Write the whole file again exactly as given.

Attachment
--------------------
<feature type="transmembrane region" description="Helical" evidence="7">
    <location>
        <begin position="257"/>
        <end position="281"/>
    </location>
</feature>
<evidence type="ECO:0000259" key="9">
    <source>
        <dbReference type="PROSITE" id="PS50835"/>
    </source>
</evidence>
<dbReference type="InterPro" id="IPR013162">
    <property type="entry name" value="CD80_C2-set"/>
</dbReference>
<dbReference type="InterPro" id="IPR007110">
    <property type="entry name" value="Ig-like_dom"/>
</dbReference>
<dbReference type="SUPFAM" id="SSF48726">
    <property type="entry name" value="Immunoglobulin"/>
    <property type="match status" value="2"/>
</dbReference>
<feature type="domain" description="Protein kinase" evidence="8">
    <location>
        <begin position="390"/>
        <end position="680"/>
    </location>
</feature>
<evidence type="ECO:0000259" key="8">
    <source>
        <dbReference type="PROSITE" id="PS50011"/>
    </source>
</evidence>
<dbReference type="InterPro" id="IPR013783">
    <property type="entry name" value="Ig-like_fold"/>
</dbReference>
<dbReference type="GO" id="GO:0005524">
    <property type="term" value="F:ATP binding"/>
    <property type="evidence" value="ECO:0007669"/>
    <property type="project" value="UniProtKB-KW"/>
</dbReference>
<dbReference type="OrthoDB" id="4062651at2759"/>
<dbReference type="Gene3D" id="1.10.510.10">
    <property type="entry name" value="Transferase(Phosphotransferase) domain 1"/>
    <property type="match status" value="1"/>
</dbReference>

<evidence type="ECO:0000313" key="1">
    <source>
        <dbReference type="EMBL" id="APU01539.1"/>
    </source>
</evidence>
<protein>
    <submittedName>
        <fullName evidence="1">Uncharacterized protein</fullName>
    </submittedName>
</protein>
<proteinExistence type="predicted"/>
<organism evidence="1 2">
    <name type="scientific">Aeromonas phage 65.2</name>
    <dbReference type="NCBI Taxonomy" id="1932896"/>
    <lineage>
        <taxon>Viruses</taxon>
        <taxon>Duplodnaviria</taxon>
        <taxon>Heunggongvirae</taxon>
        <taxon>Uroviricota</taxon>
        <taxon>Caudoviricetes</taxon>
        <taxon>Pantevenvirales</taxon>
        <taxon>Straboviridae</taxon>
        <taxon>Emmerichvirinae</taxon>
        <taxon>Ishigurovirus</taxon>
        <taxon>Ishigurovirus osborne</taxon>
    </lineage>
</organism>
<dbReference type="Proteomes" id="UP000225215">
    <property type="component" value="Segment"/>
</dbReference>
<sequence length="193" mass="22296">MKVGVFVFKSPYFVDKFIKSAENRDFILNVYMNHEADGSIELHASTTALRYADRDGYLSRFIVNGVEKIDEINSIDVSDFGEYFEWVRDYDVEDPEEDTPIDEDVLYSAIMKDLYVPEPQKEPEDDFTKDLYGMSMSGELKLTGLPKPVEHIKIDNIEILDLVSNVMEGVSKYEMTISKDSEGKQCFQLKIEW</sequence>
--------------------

<feature type="transmembrane region" description="Helical" evidence="7">
    <location>
        <begin position="257"/>
        <end position="281"/>
    </location>
</feature>
<evidence type="ECO:0000259" key="9">
    <source>
        <dbReference type="PROSITE" id="PS50835"/>
    </source>
</evidence>
<dbReference type="InterPro" id="IPR013162">
    <property type="entry name" value="CD80_C2-set"/>
</dbReference>
<dbReference type="InterPro" id="IPR007110">
    <property type="entry name" value="Ig-like_dom"/>
</dbReference>
<dbReference type="SUPFAM" id="SSF48726">
    <property type="entry name" value="Immunoglobulin"/>
    <property type="match status" value="2"/>
</dbReference>
<feature type="domain" description="Protein kinase" evidence="8">
    <location>
        <begin position="390"/>
        <end position="680"/>
    </location>
</feature>
<evidence type="ECO:0000259" key="8">
    <source>
        <dbReference type="PROSITE" id="PS50011"/>
    </source>
</evidence>
<dbReference type="InterPro" id="IPR013783">
    <property type="entry name" value="Ig-like_fold"/>
</dbReference>
<dbReference type="GO" id="GO:0005524">
    <property type="term" value="F:ATP binding"/>
    <property type="evidence" value="ECO:0007669"/>
    <property type="project" value="UniProtKB-KW"/>
</dbReference>
<dbReference type="OrthoDB" id="4062651at2759"/>
<dbReference type="Gene3D" id="1.10.510.10">
    <property type="entry name" value="Transferase(Phosphotransferase) domain 1"/>
    <property type="match status" value="1"/>
</dbReference>

<evidence type="ECO:0000313" key="1">
    <source>
        <dbReference type="EMBL" id="APU01539.1"/>
    </source>
</evidence>
<protein>
    <submittedName>
        <fullName evidence="1">Uncharacterized protein</fullName>
    </submittedName>
</protein>
<proteinExistence type="predicted"/>
<organism evidence="1 2">
    <name type="scientific">Aeromonas phage 65.2</name>
    <dbReference type="NCBI Taxonomy" id="1932896"/>
    <lineage>
        <taxon>Viruses</taxon>
        <taxon>Duplodnaviria</taxon>
        <taxon>Heunggongvirae</taxon>
        <taxon>Uroviricota</taxon>
        <taxon>Caudoviricetes</taxon>
        <taxon>Pantevenvirales</taxon>
        <taxon>Straboviridae</taxon>
        <taxon>Emmerichvirinae</taxon>
        <taxon>Ishigurovirus</taxon>
        <taxon>Ishigurovirus osborne</taxon>
    </lineage>
</organism>
<dbReference type="Proteomes" id="UP000225215">
    <property type="component" value="Segment"/>
</dbReference>
<sequence length="193" mass="22296">MKVGVFVFKSPYFVDKFIKSAENRDFILNVYMNHEADGSIELHASTTALRYADRDGYLSRFIVNGVEKIDEINSIDVSDFGEYFEWVRDYDVEDPEEDTPIDEDVLYSAIMKDLYVPEPQKEPEDDFTKDLYGMSMSGELKLTGLPKPVEHIKIDNIEILDLVSNVMEGVSKYEMTISKDSEGKQCFQLKIEW</sequence>